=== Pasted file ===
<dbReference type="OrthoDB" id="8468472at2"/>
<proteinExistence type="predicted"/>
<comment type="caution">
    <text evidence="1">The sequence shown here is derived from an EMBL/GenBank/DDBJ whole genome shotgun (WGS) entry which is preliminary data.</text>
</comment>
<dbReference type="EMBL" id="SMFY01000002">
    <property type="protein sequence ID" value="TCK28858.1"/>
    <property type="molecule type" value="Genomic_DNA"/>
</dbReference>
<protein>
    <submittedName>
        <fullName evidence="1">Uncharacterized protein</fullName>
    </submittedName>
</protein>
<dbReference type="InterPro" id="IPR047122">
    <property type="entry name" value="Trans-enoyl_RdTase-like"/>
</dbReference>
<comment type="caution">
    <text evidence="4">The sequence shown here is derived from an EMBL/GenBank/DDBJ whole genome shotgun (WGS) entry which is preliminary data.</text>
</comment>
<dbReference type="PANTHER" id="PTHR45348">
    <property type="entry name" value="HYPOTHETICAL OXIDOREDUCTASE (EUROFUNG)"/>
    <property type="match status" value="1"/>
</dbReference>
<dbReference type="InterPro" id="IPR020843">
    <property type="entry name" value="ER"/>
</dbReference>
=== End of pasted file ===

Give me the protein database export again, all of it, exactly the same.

<dbReference type="OrthoDB" id="8468472at2"/>
<proteinExistence type="predicted"/>
<comment type="caution">
    <text evidence="1">The sequence shown here is derived from an EMBL/GenBank/DDBJ whole genome shotgun (WGS) entry which is preliminary data.</text>
</comment>
<dbReference type="EMBL" id="SMFY01000002">
    <property type="protein sequence ID" value="TCK28858.1"/>
    <property type="molecule type" value="Genomic_DNA"/>
</dbReference>
<protein>
    <submittedName>
        <fullName evidence="1">Uncharacterized protein</fullName>
    </submittedName>
</protein>
<dbReference type="InterPro" id="IPR047122">
    <property type="entry name" value="Trans-enoyl_RdTase-like"/>
</dbReference>
<comment type="caution">
    <text evidence="4">The sequence shown here is derived from an EMBL/GenBank/DDBJ whole genome shotgun (WGS) entry which is preliminary data.</text>
</comment>
<dbReference type="PANTHER" id="PTHR45348">
    <property type="entry name" value="HYPOTHETICAL OXIDOREDUCTASE (EUROFUNG)"/>
    <property type="match status" value="1"/>
</dbReference>
<dbReference type="InterPro" id="IPR020843">
    <property type="entry name" value="ER"/>
</dbReference>